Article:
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Dislocating Race & NationEpisodes in Nineteenth-Century American Literary Nationalism$
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Robert S. Levine

Print publication date: 2008

Print ISBN-13: 9780807832264

Published to North Carolina Scholarship Online: July 2014

DOI: 10.5149/9780807887882_levine

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Undoings Redux

(p.237) Epilogue
Dislocating Race & Nation

Robert S. Levine

University of North Carolina Press

This chapter focuses on the Spanish–American War of 1898 that led to the U.S. military occupation of Cuba and the Philippines in 1899, which brought the United States a glimpse of a new bi-oceanic empire far beyond the imaginings of Ulysses S. Grant or Frederick Douglass. Given that the occupation of the Philippines in particular was accomplished through deceit and against the wishes of the Filipino people, one imagines that had Douglass been alive, he would have been one of the most vociferous opponents of this new imperialistic aggression on the part of the United States. A number of historians and cultural critics have argued that 1898 was the “natural culmination” of a history of U.S. imperialism that can be traced back to the Louisiana Purchase and Monroe Doctrine of the early decades of the nineteenth century and then forward to the war with Mexico, diplomatic and filibustering efforts to gain Cuba during the 1850s, and various other ventures in Caribbean and Asian expansionism from the 1850s to the 1890s.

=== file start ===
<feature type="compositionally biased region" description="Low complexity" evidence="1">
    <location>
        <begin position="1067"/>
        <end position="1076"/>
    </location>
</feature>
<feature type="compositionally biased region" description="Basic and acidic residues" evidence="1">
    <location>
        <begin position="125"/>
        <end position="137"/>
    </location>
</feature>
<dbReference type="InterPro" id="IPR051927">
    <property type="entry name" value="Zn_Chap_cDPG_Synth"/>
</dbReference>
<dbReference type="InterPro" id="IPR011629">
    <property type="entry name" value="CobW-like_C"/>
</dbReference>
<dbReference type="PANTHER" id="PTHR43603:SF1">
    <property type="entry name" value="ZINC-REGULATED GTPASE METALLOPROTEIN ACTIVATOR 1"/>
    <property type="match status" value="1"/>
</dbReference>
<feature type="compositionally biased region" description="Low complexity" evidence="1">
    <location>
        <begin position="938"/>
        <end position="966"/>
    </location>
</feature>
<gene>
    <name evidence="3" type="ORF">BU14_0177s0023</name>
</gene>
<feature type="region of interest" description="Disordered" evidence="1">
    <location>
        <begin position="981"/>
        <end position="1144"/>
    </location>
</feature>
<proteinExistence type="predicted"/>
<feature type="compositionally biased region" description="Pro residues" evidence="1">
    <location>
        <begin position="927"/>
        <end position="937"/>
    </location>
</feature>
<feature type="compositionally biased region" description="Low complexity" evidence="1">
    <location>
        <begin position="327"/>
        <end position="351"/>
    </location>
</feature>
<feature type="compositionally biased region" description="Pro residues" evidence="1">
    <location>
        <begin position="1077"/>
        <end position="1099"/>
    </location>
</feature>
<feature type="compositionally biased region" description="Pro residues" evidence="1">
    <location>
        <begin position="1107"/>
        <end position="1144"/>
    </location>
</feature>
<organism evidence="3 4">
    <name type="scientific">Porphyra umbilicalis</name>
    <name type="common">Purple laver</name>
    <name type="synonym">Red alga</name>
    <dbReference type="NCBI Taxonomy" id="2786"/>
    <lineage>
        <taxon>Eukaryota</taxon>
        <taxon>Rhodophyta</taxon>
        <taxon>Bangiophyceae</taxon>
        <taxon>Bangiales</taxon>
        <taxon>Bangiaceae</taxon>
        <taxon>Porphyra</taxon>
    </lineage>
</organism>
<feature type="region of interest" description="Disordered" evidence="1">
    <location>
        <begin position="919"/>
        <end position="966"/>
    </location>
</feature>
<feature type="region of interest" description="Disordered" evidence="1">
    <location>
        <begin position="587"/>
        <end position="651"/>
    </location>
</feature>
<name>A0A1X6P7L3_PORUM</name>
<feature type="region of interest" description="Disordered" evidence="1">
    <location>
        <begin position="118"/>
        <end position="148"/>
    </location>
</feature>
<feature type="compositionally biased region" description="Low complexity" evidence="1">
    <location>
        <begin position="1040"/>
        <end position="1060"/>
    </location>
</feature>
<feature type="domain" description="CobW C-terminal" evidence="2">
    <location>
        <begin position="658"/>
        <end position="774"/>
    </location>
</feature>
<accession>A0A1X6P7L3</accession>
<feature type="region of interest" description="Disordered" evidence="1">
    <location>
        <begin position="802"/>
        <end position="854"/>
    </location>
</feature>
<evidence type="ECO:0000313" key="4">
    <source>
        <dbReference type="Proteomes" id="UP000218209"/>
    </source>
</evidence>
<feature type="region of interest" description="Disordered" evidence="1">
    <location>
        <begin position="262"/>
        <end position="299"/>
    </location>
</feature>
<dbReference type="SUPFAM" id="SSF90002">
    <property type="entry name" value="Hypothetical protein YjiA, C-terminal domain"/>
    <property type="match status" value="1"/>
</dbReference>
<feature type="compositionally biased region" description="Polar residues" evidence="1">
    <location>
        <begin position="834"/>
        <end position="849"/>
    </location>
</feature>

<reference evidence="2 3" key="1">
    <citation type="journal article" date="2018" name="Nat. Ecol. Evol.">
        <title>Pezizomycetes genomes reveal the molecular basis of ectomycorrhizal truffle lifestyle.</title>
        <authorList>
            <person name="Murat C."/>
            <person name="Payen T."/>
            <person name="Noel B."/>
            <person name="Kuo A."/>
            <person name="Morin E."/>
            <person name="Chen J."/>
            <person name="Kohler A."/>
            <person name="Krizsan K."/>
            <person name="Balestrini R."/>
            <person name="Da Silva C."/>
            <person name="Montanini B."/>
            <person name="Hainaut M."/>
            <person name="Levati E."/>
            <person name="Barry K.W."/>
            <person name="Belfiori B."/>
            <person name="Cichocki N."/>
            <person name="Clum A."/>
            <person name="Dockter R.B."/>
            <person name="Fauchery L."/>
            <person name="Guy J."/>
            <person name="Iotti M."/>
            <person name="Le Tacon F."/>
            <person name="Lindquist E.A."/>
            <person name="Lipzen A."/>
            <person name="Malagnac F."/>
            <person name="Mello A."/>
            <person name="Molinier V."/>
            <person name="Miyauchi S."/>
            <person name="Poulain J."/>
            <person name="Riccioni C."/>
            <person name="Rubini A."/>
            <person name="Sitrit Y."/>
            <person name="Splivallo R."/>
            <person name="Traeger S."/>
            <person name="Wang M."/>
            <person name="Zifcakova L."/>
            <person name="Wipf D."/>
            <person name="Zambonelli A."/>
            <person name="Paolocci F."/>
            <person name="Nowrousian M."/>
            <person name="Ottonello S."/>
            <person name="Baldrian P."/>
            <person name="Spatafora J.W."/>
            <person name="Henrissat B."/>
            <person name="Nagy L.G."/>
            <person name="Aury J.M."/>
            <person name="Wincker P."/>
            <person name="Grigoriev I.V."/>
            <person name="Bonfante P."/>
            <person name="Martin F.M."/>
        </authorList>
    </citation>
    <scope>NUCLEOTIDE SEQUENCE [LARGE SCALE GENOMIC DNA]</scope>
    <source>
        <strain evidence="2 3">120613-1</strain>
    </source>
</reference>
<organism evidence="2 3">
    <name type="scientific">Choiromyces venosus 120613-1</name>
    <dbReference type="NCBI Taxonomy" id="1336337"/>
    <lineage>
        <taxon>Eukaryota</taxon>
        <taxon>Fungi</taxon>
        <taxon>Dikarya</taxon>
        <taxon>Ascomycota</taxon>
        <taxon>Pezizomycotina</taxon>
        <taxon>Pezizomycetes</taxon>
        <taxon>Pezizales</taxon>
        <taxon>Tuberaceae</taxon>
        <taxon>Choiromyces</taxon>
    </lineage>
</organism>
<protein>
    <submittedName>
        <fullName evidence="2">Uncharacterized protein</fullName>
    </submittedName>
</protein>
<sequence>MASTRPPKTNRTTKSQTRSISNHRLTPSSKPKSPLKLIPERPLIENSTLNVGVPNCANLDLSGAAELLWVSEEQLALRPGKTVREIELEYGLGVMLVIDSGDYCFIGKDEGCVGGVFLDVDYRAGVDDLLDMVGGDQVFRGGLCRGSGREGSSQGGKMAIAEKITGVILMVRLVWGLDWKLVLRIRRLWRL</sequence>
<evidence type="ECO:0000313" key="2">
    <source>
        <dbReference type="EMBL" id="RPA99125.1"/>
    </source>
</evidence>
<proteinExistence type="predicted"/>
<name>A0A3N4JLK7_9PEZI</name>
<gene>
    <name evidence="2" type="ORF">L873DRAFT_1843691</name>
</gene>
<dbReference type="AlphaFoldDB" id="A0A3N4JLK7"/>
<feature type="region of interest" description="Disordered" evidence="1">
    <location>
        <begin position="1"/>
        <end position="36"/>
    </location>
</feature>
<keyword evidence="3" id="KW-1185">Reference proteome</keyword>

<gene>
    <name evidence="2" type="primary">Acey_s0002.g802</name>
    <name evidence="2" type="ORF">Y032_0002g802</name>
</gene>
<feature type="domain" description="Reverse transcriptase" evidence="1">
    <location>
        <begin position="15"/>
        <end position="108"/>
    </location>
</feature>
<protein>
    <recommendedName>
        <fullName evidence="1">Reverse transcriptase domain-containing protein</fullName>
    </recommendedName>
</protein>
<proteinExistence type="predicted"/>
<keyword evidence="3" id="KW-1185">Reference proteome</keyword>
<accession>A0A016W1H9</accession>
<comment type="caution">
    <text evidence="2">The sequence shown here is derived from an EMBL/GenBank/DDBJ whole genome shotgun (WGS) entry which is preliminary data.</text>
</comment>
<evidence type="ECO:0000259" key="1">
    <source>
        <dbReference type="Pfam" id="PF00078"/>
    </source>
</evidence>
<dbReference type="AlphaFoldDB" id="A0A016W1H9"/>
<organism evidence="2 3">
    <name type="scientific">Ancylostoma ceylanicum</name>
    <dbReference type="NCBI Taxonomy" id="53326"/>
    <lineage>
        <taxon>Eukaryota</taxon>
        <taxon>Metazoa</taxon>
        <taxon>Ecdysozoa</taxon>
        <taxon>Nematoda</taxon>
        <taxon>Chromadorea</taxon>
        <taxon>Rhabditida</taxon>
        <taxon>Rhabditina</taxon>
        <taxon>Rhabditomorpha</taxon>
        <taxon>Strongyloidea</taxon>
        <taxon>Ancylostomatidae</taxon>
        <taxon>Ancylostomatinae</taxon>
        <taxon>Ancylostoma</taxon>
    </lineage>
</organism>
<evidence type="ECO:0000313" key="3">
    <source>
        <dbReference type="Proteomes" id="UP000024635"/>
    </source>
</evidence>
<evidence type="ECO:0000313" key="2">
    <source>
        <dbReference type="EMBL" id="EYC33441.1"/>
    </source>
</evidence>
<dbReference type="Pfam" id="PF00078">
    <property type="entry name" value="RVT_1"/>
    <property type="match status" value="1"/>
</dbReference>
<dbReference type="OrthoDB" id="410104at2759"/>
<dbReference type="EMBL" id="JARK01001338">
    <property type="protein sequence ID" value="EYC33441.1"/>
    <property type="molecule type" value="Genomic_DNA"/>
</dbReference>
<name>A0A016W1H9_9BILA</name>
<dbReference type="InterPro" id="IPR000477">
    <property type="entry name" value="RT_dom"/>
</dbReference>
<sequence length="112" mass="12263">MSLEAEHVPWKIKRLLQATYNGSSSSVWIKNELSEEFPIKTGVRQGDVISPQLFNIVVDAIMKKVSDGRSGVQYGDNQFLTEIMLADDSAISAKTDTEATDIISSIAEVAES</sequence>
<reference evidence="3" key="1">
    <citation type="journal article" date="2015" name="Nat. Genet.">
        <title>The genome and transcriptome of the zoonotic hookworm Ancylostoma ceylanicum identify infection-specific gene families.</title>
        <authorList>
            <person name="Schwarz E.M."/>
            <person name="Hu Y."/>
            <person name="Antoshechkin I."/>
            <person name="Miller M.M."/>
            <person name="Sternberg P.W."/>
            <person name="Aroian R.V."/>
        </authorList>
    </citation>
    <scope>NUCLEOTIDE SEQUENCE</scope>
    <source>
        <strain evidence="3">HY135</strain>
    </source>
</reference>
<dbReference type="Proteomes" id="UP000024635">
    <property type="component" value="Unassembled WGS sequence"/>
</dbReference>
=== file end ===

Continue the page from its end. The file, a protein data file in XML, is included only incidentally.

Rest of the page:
Keywords:   Spanish–American War, U.S. military occupation, bi-oceanic empire, Ulysses S. Grant, Frederick Douglass, imperialistic aggression

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